One of my friends recently met a member of a visiting Australian opposition delegation. Discussing matters of mutual interests, the foreigner had informed my friend that a prominent stalwart of the United National Party had submitted a dossier on alleged abductions and disappearances of journalists in Sri Lanka. The stalwart had further stressed that steps would be taken to raise the matter in relevant international forums, in order to teach a lesson to the Government of Sri Lanka. The visitor had observed that such deplorable initiatives contemplated by anybody in Australia would be served with charges of treason.
Many supporters of the UNP had raised their eyebrows over the decision taken by its hierarchy to join forces with the Tamil National Alliance and some ultra-left parties. According to the report of the former Chairman of the UNP, N.G.P. Panditharatne and many sympathizers of the UNP, it should endeavor to win back its Sinhala-Buddhist vote bank, if it is to comeback to power and sustain it for a reasonable period of time. In 2001, the UNP emerged victories with 4,086,023 votes when the PA and JVP together had received 4,146,178 votes and Sihala Urumaya having received 50,665 votes. Sri Lanka experienced a surge of a Buddhist renaissance in 2003, especially due to the general anti Buddhist attitude of the UNP and the death under mysterious circumstances of Ven Gangodawila Soma Thera. In the general election held against this backdrop, having lost 581,826 votes, the UNP polled only 3,504,200 votes. In this election, marginally increasing its votes by 77,794, the SLFP-JVP alliance received 4,223,920 while the Jathika Hela Urumaya (the successor to the Sihala Urumaya) polled 552,724 votes, registering an increase of 502,059 votes for a party with a Sinhala-Buddhist base. If these increased votes (502,059) are added to the marginally increased votes (77,792) of the UPFA, its sum will be almost equal to the decreased number of votes of the UNP. It is a fact that the UNP had lost the elections because it lost the votes of the politically conscious Buddhists and since then it has repeatedly lost, due to its failure to muster support from predominately Buddhist areas. So why is Ranil Wickremesinghe partying with anti-Buddhist, anti-Sinhala groups, one can ask? There’s another question that perplexes party loyalists: why is the UNP leader working closely with the government.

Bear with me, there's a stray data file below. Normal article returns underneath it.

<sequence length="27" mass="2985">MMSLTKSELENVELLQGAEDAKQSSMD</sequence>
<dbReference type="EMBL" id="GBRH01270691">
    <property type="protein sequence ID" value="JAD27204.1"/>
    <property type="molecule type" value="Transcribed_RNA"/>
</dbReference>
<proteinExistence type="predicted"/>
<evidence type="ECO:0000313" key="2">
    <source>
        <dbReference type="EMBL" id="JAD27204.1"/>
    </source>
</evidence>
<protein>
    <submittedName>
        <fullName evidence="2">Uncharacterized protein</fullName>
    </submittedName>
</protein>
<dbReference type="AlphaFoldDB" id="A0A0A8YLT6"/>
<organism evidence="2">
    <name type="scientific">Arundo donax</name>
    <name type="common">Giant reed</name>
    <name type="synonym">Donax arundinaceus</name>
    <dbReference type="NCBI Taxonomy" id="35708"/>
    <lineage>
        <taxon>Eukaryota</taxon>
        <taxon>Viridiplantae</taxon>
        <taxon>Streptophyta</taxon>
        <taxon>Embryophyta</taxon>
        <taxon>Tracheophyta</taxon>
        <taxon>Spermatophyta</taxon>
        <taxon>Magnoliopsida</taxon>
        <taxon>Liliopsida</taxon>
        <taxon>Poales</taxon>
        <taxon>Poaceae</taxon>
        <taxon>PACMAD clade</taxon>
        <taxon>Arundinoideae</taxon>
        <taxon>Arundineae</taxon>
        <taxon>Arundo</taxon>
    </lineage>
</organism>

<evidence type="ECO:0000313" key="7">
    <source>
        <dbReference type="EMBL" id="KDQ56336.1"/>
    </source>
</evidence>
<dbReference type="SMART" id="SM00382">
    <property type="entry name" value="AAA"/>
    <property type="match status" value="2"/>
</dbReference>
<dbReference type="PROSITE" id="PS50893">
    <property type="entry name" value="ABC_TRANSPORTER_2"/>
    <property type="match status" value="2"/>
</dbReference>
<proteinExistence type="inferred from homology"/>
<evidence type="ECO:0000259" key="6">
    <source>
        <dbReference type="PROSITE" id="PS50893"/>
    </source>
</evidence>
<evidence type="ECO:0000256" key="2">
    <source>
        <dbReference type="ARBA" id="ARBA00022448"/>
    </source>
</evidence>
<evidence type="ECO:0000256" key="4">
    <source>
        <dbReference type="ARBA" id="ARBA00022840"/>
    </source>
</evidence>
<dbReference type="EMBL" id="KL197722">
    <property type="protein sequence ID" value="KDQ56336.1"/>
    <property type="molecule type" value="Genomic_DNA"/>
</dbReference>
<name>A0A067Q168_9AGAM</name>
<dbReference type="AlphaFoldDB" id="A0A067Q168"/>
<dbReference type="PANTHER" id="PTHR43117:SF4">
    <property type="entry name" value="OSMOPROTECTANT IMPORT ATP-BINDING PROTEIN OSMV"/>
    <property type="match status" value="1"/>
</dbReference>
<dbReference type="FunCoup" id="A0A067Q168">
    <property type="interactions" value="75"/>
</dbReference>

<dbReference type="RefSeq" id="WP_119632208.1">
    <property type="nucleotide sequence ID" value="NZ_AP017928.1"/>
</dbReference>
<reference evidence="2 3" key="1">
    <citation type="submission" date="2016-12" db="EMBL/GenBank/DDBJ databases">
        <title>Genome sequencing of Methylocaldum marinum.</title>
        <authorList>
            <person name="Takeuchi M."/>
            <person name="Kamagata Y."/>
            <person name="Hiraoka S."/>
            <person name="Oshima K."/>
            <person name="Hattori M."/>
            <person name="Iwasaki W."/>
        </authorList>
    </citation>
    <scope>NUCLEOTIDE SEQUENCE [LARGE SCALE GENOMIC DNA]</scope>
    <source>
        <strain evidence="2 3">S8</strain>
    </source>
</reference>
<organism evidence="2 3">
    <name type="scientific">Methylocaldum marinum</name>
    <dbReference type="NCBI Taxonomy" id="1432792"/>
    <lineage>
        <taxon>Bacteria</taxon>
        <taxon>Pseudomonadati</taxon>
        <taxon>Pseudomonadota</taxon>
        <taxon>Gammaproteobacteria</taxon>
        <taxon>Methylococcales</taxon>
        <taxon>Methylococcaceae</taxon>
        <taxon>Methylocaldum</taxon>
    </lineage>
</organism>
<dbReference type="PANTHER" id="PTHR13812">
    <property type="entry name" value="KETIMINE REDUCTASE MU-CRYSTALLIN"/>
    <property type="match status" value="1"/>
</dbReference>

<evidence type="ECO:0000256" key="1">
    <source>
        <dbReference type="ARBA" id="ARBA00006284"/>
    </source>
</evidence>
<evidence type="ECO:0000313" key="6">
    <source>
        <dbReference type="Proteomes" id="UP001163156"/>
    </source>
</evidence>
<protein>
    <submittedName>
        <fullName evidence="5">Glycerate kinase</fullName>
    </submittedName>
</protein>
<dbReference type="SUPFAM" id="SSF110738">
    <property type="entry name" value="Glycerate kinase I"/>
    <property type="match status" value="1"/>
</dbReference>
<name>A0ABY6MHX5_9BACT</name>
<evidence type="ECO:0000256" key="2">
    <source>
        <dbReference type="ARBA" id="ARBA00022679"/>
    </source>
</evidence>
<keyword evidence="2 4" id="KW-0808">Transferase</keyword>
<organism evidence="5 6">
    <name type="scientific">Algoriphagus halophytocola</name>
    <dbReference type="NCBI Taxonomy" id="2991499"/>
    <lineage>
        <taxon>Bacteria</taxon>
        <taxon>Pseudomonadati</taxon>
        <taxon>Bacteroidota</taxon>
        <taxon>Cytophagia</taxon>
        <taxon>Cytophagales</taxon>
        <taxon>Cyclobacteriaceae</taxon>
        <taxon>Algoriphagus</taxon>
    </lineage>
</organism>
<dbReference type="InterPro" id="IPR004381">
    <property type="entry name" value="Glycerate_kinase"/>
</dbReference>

An identical political atmosphere prevailed in early 1970s when J.R.Jayewardene (JRJ) supported the then socialist coalition led by Mrs. Sirimavo Bandaranayake. There, his objective was very clear. He was buying time until the situation was ripe for antigovernment action and also until he succeeded in his plans of eliminating dissenting forces within the ranks of the UNP, led by Dudley-Premadasa loyalists. Having consolidated his leadership in the UNP, after 1974, JRJ accelerated his antigovernment activities.
Ranil, then seems to be following his uncle, marking time while trying to quell rebellions within his party. There’s a difference. JRJ modernized the party in 1970s with the introduction of a new set of leaders like Premadasa, Athulathmudali and Gamini Dissanayaka, whereas Ranil has spurned them.
But Ranil has entered into this alliance with two objectives in mind, one international and one local. The Human Rights Council is scheduled to commence sittings on February 24 and it is a foregone conclusion that the US, with the support of India, will pass its ill-disposed resolution against Sri Lanka. In the aftermath of this resolution, steps will be taken to place rapporteurs in Sri Lanka, giving a negative economic message to investors and to its friendly countries, excluding China and Russia. Under these circumstances, if the country registers a negative economic growth, RW will swing into action, exploiting the situation, similar to what he did in 2001.
The second objective of RW, which is local, is to target Provincial Council elections in the Northern, Central and Western provinces of the country constituting a substantial non Sinhala- Buddhist vote bank. RW who is mindful of this vote bank is somewhat optimistic about his advantages, if he goes for forthcoming elections with the newly formed alliance. With that atmosphere of anticipation, he is getting ready to take on the government in a possible snap Presidential or General election in 2014.
It is said that very often history repeats itself. Now, once again, similar to what happened in 2003, a wave of Buddhist renaissance has surged. In this regard, it has to be remembered that in 2003, attempts made by Chandrika Kumaratunga and RW to quell such a wave by way of threats, vilification, arrests, bribing and framing false charges against a selected few failed miserably. Unfortunately, it has been observed that even at present, certain quarters of the present government and the UNP are trying to adopt the same tactics. However, under these circumstances, the Sinhala-Buddhist movement also should have the wisdom to identify national and international traps when strategizing to achieve objectives.